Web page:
Residential sales around Lake Tahoe break $500M barrier | nnbw.com

Residential sales around Lake Tahoe break $500M barrier

Wyatt Haupt Jr.
whaupt@sierrasun.com

This estate, originally constructed for gaming mogul Steve Wynn, recently sold for an Incline Village record of $31.1 million.

Home sales around Lake Tahoe exceeded $500 million in the first six months of the year amid a return of high-end buyers to the region's luxury market.

Total dollar volume for single-family residences in the region stood at $511,139,859 in the six-month period ended June 30, compared with $472,811,970 in the six-month period ended June 30, 2016.

At the same time, sales of residences priced above $1 million increased to 104 from 102.

The four-pronged sales region is comprised of the East Shore of Lake Tahoe, Incline Village, South Shore of Lake Tahoe, and Tahoe City. Chase International, a Lake Tahoe-based real estate agency, compiled the sales data.

Sales of single-family residences were strongest in Incline Village where dollar volume surged to $175,924,050 in the period ended June from $137,565,181 in the period ended June 30, 2016. That marked a gain of about 28 percent.

In the same period, the average price for a single-family home leaped to $2,119,567 from $1,448,055. However, total sales in Incline Village dropped 12.6 percent to 83 from 95.

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Sue Lowe, corporate vice president for Chase International, said the Incline Village market has been soft the last few years, but is up on the back on some large sales in the first half of 2017.

"One is $31 million," said Lowe, who was referring to the $31.1 million a couple paid for a home in the 1000 block of Lakeshore Boulevard that once belonged to casino mogul Steve Wynn.

The sale of the nearly 5-acre property, which was initially listed for $35 million in spring, features a 12,661-square-foot main home with 210 feet of lake frontage.

Of note, Wynn paid $6.5 million for the property in 1993, and then tore down an old cabin and built a new house on at the site dubbed, "Old Forge," according to Tahoe Luxury Properties.

Ten-Four-One Realty Trust then bought the property from Wynn in 1998 for $17 million, public records show.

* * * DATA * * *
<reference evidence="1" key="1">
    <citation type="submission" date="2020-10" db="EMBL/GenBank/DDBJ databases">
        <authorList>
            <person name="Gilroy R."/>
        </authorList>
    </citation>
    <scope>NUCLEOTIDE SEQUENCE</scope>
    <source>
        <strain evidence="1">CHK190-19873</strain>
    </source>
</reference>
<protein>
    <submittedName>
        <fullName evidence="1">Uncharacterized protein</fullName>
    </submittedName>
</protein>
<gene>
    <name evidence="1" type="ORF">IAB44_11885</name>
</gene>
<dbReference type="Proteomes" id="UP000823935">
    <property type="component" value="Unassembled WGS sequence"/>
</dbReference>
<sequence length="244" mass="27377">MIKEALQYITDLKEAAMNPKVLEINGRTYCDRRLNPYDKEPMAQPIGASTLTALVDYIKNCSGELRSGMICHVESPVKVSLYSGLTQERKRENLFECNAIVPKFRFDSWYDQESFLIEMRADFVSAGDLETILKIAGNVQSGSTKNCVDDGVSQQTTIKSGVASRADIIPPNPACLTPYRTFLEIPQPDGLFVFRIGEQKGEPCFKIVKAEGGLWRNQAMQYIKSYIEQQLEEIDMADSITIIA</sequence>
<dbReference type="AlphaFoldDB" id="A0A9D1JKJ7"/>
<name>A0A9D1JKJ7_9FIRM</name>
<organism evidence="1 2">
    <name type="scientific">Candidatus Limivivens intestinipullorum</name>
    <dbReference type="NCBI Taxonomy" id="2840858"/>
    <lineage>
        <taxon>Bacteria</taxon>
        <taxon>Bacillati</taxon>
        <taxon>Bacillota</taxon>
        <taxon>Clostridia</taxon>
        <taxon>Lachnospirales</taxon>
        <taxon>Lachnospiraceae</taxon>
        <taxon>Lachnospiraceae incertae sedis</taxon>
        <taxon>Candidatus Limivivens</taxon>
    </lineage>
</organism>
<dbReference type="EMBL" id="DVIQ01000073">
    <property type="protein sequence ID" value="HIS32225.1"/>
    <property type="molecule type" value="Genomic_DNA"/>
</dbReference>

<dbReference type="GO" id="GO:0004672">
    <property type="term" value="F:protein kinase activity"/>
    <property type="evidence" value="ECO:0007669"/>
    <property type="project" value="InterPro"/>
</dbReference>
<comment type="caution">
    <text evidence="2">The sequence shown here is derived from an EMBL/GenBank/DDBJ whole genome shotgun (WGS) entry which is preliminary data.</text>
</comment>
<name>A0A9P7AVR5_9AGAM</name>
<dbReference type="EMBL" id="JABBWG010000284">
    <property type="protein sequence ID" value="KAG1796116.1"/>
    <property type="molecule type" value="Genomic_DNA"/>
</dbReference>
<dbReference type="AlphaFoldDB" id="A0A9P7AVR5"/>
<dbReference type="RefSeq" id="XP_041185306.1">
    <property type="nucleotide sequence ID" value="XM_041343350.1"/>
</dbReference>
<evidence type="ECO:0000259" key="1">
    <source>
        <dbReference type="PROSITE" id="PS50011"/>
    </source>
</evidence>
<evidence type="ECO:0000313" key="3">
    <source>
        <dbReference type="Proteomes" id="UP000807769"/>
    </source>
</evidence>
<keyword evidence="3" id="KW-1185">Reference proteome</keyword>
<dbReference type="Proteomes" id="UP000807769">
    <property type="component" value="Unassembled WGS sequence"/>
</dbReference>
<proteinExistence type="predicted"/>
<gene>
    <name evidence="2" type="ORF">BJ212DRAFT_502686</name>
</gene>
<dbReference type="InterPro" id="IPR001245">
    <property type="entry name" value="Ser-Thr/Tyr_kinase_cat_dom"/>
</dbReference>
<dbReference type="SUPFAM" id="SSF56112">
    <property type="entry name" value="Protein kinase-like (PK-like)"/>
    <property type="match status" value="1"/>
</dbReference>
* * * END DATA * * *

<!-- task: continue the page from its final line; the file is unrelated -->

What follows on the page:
While the deal for the former Wynn property was the high-water mark in the first half of the year, it also represented what attracts would-be buyers to the area.

"We are seeing more lakefront sales this year than in a typical year, and luxury buyers are out there in full force," said Don Kanare, co-owner of RE/MAX North Lake in Incline Village.

"These buyers are very affluent people. The majority are from Northern California … we are seeing a lot of money flowing into the market."

Elsewhere, home sales in the South Shore of Lake Tahoe ranked second at $145,112,125 in the six-month period ended June 30. That was down from $159,190,048 in the six-month period ended June 30, 2016.

The decrease in dollar volume was due largely to lower sales, which dropped about 13.8 percent to 274 from 318. On the upside, the average price for a South Shore residence swelled to $529,606 from $500,598.

Home sales in Tahoe City ranked third at $129,525,684 in the six-month period ended June 30. That was up 15 percent from $112,641,182 in the six-month period ended June 30, 2016.

At the same time, the average price for a single-family residence in Tahoe City jumped 21.7 percent to $1,079,380 from $886,938. That price hike occurred in face of a dip in total sales to 120 from 127.

Single-family home sales in the East Shore ranked fourth at $60,578,00 in the six-month period ended June 30. That was down from $63,415,559 in the six-month period ended June 30, 2016.

However, the average price increased to $1,408,790 from $1,132,420 in the same period.

As for the second half of the year, Lowe said the outlook is bright for the regional real estate market.

"We've seen a big surge in higher end buyers coming back. We just had our best month ever for the month of June," she said.

"We've got a lake that is totally full, brimming over. The heat is kicking up on the outer areas and the Central Valley. And the Bay Area people want to come here."

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